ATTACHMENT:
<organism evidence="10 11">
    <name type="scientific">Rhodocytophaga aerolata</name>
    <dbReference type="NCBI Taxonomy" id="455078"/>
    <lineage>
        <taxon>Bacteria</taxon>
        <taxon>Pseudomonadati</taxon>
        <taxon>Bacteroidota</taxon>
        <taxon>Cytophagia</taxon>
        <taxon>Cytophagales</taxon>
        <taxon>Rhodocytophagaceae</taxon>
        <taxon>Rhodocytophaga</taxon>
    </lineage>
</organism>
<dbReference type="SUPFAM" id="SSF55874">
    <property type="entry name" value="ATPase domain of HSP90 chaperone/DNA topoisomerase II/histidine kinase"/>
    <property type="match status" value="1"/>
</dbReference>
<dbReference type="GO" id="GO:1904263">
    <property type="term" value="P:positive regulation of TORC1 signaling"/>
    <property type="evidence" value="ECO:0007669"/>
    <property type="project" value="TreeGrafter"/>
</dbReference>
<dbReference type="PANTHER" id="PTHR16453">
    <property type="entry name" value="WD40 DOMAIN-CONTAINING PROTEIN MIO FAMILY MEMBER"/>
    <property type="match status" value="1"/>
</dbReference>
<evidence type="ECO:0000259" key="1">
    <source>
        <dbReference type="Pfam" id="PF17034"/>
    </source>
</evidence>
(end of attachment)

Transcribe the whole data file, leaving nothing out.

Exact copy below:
<organism evidence="10 11">
    <name type="scientific">Rhodocytophaga aerolata</name>
    <dbReference type="NCBI Taxonomy" id="455078"/>
    <lineage>
        <taxon>Bacteria</taxon>
        <taxon>Pseudomonadati</taxon>
        <taxon>Bacteroidota</taxon>
        <taxon>Cytophagia</taxon>
        <taxon>Cytophagales</taxon>
        <taxon>Rhodocytophagaceae</taxon>
        <taxon>Rhodocytophaga</taxon>
    </lineage>
</organism>
<dbReference type="SUPFAM" id="SSF55874">
    <property type="entry name" value="ATPase domain of HSP90 chaperone/DNA topoisomerase II/histidine kinase"/>
    <property type="match status" value="1"/>
</dbReference>
<dbReference type="GO" id="GO:1904263">
    <property type="term" value="P:positive regulation of TORC1 signaling"/>
    <property type="evidence" value="ECO:0007669"/>
    <property type="project" value="TreeGrafter"/>
</dbReference>
<dbReference type="PANTHER" id="PTHR16453">
    <property type="entry name" value="WD40 DOMAIN-CONTAINING PROTEIN MIO FAMILY MEMBER"/>
    <property type="match status" value="1"/>
</dbReference>
<evidence type="ECO:0000259" key="1">
    <source>
        <dbReference type="Pfam" id="PF17034"/>
    </source>
</evidence>